Carine van Rhijn
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Rethinking the Carolingian reforms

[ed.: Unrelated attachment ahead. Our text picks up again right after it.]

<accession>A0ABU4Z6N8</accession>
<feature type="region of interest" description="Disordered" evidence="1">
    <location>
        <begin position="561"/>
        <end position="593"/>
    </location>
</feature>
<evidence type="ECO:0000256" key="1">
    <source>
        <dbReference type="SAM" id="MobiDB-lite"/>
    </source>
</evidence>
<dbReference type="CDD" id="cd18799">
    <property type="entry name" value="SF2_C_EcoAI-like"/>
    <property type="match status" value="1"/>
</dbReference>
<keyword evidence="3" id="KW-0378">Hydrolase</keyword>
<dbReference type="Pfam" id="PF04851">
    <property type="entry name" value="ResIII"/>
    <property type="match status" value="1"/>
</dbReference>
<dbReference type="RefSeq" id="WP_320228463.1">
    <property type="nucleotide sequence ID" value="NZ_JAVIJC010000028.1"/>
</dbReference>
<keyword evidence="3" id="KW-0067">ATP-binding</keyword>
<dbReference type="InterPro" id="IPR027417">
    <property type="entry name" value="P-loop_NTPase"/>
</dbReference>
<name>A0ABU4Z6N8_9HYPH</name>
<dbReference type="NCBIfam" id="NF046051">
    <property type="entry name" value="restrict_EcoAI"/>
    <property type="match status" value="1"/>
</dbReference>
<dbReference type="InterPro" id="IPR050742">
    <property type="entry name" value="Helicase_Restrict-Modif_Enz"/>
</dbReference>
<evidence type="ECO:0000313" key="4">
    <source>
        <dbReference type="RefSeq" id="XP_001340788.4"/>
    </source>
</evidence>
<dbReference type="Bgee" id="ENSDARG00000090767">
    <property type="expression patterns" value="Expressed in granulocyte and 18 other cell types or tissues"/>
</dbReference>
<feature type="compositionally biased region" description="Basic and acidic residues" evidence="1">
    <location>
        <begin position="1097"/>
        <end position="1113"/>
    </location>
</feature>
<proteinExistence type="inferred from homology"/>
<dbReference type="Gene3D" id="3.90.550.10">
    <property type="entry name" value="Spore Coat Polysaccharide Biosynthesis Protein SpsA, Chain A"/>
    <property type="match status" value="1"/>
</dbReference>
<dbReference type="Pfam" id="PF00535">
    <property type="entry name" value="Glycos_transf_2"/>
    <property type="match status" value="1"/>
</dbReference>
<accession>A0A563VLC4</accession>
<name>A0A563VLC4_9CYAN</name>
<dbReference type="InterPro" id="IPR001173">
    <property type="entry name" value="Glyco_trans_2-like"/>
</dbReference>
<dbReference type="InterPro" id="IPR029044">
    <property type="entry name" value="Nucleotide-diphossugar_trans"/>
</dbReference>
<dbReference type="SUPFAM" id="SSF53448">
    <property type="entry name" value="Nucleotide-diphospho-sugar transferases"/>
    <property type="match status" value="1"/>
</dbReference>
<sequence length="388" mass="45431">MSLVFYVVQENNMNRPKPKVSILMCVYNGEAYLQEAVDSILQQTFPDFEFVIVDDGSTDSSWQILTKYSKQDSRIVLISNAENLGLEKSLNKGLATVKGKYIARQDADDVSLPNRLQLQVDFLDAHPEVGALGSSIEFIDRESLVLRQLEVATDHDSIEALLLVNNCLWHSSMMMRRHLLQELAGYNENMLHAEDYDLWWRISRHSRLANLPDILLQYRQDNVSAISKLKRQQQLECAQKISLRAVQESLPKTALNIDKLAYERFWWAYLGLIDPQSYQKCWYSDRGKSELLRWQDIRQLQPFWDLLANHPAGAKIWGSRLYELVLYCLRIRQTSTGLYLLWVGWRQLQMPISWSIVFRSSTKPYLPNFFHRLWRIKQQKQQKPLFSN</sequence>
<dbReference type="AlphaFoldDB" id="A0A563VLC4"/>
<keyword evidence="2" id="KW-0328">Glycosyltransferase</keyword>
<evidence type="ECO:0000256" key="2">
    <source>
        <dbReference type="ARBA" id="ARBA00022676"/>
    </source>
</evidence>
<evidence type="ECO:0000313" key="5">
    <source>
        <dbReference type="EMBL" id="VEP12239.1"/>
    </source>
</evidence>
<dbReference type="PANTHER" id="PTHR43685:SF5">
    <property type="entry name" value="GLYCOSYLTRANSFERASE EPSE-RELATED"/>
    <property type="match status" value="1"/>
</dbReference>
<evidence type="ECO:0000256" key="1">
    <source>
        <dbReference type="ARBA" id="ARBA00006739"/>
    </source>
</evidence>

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This chapter sets out to challenge current interpretations of Carolingian culture, and especially its perceived correctio (correction), reform or renaissance. It maintains that in the past, too much emphasis has been placed on the central agency of kings and their direct entourages, although a much wider group of (mostly anonymous) people was actively involved in the moral improvement of society. Secondly, the idea that the creation of uniformity was one intended outcome needs re-assessment. Instead of reading variety as 'failed uniformisation', it should instead be considered as cultural wealth and pluriformity. In early medieval eyes, in other words, 'correct' practices could take many different shapes and forms. Thirdly, the terms generally used to discuss Carolingian culture (reform, correctio, renaissance) are the inheritance of a long historiographical tradition. As a result of nineteenth and early twentieth century convictions, such terms come with a set of connotations which distort the primary sources of the period itself.

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